Florida International University and Mote Marine Laboratory are developing new and more efficient ways to treat manatees exposed to the toxic red tide.
Through a $428,000 grant from the National Oceanic and Atmospheric Administration’s ECOHAB program, FIU and Mote are launching a three-year project to improve veterinary care for rescued manatees by studying how the cells in their immune systems respond to certain antioxidants. The goal is to identify antioxidants that may work better than the current treatment, which uses anti-inflammatory substances.
FIU chemist Kathleen Rein and Mote marine immunology expert Cathy Walsh are leading the research team.
“The current approach is simply to give palliative care and wait for them to clear the toxin and get better,” Rein said. “This new treatment could accelerate the healing process. If this treatment is successful, it could be used with many other animals including dolphins, turtles and birds.”
Red tide toxins can compromise a manatee’s immune system, causing a harmful phenomenon known as oxidative stress, leaving the animal vulnerable to illness. Manatees can become sick or even die from eating tainted vegetation or inhaling contaminated air.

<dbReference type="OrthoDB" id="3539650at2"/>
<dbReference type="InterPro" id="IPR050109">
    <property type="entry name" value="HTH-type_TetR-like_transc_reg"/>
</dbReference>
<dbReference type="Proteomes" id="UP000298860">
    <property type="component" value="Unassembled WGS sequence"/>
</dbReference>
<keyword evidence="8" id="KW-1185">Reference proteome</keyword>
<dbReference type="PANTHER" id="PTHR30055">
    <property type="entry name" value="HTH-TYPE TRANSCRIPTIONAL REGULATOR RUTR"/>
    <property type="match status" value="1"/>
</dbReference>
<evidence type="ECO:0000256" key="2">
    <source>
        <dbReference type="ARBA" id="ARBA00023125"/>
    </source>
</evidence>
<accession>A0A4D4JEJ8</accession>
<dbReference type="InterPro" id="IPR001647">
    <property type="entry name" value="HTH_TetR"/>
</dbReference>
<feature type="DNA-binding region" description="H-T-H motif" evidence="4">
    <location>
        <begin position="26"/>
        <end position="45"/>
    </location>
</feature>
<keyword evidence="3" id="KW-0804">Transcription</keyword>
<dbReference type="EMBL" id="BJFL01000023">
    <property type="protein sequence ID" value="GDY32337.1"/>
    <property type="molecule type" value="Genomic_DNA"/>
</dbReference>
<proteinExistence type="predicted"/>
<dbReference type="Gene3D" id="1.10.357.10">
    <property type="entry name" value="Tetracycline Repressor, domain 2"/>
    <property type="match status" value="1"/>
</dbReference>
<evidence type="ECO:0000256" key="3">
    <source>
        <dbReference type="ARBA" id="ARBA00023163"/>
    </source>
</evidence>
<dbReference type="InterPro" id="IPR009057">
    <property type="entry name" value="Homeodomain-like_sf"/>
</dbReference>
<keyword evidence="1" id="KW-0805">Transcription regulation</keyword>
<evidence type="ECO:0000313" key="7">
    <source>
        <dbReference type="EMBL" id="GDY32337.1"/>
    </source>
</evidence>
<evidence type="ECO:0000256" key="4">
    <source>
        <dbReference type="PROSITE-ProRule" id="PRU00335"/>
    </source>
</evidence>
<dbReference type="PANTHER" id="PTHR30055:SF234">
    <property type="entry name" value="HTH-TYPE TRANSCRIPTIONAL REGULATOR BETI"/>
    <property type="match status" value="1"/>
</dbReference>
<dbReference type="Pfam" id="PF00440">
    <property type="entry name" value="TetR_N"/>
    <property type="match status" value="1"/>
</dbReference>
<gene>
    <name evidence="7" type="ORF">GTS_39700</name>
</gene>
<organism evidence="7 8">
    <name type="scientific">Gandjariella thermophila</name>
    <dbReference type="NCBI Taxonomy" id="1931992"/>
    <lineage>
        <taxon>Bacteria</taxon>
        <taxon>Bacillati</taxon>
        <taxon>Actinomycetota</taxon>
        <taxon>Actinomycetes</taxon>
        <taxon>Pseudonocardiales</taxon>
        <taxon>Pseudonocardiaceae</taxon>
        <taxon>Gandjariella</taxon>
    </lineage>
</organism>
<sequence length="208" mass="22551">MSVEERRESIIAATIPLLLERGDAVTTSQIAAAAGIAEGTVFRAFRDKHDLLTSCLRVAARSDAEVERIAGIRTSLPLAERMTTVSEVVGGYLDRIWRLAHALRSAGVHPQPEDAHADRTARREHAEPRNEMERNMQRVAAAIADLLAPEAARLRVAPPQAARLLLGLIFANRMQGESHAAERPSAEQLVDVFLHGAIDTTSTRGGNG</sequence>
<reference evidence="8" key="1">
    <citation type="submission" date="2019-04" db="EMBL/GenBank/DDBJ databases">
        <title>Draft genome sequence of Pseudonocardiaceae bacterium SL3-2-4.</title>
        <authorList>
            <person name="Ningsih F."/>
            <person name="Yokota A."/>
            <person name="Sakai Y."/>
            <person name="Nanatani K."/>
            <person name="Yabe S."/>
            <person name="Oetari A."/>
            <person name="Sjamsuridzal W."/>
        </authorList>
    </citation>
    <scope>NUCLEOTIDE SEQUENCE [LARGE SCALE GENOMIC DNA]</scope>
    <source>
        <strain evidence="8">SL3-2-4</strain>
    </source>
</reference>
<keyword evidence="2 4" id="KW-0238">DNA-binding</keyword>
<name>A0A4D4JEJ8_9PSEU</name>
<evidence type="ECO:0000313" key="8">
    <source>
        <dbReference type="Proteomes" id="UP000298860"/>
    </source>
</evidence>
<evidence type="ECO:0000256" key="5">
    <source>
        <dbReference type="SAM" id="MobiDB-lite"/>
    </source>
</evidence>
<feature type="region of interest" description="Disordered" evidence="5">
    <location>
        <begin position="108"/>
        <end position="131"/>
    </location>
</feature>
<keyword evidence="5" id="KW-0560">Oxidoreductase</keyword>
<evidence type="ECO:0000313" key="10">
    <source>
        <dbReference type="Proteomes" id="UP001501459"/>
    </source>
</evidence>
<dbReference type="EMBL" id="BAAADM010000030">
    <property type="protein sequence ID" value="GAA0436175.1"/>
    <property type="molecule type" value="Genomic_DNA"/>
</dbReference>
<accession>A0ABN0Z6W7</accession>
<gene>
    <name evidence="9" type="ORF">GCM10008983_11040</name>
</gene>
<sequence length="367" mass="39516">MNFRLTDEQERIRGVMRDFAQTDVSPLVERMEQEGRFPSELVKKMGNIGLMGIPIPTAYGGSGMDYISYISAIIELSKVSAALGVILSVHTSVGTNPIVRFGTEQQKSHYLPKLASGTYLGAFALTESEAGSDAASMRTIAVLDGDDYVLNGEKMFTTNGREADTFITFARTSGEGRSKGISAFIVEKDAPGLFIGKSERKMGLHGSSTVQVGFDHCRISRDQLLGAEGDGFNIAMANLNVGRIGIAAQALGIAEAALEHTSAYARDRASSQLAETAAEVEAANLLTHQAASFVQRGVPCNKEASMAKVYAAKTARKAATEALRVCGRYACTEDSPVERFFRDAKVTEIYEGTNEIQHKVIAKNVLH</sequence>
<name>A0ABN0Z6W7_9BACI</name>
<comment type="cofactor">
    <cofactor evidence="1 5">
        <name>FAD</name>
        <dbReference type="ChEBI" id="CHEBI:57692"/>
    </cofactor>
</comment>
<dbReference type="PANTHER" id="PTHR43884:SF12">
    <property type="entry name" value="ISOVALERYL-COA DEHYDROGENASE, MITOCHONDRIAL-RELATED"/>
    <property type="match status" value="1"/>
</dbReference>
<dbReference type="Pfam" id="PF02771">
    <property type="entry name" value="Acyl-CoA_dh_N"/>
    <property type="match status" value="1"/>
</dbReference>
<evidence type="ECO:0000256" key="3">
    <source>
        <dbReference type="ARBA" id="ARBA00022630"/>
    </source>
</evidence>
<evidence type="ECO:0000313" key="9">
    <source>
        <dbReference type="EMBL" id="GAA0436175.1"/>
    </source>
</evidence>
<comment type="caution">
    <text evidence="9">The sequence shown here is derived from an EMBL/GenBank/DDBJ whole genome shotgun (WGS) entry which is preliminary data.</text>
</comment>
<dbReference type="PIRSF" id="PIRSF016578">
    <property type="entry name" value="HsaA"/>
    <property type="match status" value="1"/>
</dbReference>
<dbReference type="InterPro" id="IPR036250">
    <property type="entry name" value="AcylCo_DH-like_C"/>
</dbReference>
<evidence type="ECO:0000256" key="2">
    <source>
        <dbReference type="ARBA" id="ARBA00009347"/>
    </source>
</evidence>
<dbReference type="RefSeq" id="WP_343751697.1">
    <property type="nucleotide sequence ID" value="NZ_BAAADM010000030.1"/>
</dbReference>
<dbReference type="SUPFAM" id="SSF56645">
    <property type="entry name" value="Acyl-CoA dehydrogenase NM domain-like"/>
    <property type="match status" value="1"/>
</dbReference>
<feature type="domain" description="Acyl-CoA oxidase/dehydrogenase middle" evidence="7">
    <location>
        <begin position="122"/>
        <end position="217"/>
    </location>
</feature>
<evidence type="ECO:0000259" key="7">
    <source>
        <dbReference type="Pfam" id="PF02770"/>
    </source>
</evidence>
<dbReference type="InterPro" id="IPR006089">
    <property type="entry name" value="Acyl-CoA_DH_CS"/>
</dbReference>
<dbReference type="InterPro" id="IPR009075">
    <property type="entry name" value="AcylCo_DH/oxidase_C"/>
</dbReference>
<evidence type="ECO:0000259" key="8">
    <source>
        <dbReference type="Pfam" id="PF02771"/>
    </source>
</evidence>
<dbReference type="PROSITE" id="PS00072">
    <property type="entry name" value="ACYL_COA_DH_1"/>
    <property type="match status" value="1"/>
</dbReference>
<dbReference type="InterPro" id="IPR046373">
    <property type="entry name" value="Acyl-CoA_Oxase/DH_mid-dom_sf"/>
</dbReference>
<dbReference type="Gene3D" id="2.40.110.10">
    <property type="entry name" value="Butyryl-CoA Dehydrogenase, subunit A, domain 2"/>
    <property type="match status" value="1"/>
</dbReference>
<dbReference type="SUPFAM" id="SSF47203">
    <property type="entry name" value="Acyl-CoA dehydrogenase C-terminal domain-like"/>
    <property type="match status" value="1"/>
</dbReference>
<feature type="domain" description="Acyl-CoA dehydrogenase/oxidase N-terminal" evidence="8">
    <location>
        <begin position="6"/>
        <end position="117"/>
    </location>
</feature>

“We’re identifying what compounds are the most promising in minimizing oxidative stress levels so they can be tested in a veterinary setting with these animals in the future,” Walsh said. “The need for better treatment is underscored by the current, long-lasting bloom of Florida red tide and its intense impacts on Florida manatees.”
The current bloom of Karenia brevis — the microscopic algae causing the Florida red tide — is the worst the state has seen since 2005. Seven counties are currently in a state of emergency with no predictions on how long the current red tide bloom will last.
Red tide is to blame for 10 percent of manatee deaths over the last 10 years. During bloom years, that number jumps to 30 percent. More than 575 manatees have already died this year including 103 suspected or confirmed red tide cases, according to the Florida Fish and Wildlife Conservation Commission. This surpasses the year-long total of 538 from 2017.
Just two years ago, the U.S. Fish and Wildlife Service changed the manatee’s status from endangered to threatened. Rein and Walsh’s research, if ultimately applied successfully to veterinary care, may help keep manatees from plummeting back to endangered status.